Examination of the interactions of the amyloid precursor protein carboxyl terminus to intracellular protein: Possible role in apoptosis

James Daly, Debomoy K. Lahiri, Girish J. Kotwal

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4 Scopus citations


The carboxyl terminus of the amyloid precursor protein (APP) has several identified regions that may potentially contribute to the pathogenic effects of Alzheimer's disease (AD). To examine these effects, the authors iodinated a short synthetic peptide corresponding to amino acids 679-687 of APP695. They also produced a [35S]-Methionine labeled peptide corresponding to the entire carboxyl 100 amino acids of APP696 via a reticulocyte lysate coupled in vitro transcription/translation system. Human neuroblastoma cells (SK-N-SH) and non-neuronal epithelial cells (RK-13) were cultured, harvested, and lysed. The S1 cell extract fractions were combined with either of the labeled peptides and incubated at different temperatures to allow for interaction and binding of cellular proteins with the peptides. These interactions were identified as gel mobility shift patterns on native PAGE gels. The presence of distinct bands on the gels indicate that the APP C- terminus interacts with several intracellular proteins, some of which may be detrimental to the cell. The authors have tested the possibility that the accumulation of C-terminal proteins may result in apoptosis. Apoptosis in neural cells is one detrimental effect that has been attributed to APP. The authors examined hippocampal tissue sections from Alzheimer's disease (AD) and age-matched normal control patients for a difference in the number of apoptotic nuclei present using an in situ apoptosis detection kit that labels the numerous free DNA ends present in apoptotic nuclei. The number of apoptotic nuclei found in AD neuronal tissue was significantly higher than in normal tissue.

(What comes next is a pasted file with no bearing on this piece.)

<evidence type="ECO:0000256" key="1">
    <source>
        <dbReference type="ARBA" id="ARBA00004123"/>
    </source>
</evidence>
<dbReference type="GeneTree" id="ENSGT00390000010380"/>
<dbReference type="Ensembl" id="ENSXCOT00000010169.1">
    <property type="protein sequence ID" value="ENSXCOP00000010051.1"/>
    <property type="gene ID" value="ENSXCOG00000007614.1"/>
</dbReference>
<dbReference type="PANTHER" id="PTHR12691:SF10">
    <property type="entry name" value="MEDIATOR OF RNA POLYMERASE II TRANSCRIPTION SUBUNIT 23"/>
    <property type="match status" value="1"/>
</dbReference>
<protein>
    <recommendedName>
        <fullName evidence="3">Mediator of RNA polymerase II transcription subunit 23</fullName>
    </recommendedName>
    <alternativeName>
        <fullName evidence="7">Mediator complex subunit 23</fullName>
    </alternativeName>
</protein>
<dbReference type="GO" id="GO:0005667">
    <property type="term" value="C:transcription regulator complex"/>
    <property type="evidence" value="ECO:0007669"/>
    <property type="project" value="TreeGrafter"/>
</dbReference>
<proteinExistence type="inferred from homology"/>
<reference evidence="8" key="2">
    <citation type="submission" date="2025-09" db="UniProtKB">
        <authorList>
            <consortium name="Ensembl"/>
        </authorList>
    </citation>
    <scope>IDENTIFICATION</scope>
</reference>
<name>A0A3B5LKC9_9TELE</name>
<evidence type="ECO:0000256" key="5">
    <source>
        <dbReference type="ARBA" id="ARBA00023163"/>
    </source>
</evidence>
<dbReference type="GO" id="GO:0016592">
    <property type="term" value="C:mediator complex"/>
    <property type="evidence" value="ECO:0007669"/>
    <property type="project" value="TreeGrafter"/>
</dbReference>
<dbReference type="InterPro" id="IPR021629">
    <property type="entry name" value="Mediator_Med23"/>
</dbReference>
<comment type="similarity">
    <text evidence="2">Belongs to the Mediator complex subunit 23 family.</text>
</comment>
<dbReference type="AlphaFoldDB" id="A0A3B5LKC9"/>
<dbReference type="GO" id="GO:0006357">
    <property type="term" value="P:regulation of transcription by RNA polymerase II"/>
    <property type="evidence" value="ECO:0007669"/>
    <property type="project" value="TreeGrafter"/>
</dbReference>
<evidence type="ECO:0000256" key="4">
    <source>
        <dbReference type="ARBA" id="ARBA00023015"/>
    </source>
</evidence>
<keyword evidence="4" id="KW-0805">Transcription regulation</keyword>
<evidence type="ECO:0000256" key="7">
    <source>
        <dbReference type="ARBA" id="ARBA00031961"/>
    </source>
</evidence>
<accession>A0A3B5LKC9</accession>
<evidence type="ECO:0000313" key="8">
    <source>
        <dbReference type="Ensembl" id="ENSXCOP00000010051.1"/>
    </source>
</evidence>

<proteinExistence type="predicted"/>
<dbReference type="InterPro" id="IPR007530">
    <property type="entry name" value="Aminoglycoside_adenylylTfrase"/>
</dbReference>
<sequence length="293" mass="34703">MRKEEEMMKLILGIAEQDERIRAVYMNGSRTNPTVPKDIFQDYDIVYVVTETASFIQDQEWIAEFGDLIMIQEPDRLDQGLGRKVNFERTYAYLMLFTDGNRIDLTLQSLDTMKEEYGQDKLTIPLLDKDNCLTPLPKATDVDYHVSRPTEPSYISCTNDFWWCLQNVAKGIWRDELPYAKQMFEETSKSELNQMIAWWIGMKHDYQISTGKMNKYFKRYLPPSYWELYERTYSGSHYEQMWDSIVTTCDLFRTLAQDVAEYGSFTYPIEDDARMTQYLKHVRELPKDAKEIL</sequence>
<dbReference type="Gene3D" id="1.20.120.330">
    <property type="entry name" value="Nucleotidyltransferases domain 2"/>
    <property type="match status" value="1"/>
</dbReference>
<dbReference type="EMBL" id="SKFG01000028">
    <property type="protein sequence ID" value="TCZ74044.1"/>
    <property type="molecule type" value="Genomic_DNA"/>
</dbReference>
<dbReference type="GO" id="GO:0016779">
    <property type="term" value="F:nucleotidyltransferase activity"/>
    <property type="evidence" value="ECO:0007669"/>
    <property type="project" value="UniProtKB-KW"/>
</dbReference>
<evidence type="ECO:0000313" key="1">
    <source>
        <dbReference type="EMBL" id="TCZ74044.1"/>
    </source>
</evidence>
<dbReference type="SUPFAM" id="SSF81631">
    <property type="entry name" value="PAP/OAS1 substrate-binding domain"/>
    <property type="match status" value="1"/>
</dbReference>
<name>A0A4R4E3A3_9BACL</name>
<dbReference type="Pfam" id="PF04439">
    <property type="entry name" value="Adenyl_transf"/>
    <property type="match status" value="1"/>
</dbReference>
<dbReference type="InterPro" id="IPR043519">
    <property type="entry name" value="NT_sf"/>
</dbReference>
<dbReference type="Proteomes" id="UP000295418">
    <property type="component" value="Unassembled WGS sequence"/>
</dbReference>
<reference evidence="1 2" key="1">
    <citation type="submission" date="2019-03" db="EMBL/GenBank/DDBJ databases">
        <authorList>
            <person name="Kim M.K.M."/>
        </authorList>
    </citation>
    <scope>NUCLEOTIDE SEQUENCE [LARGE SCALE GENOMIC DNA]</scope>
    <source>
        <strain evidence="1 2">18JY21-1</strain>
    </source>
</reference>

Original languageEnglish (US)
Pages (from-to)861-875
Number of pages15
JournalProgress in Neuro-Psychopharmacology and Biological Psychiatry
Issue number5
StatePublished - Jul 1 1999


  • Alzheimer's disease
  • Amyloid precursor protein
  • Apoptosis
  • Coprecipitation

ASJC Scopus subject areas

  • Biological Psychiatry
  • Pharmacology

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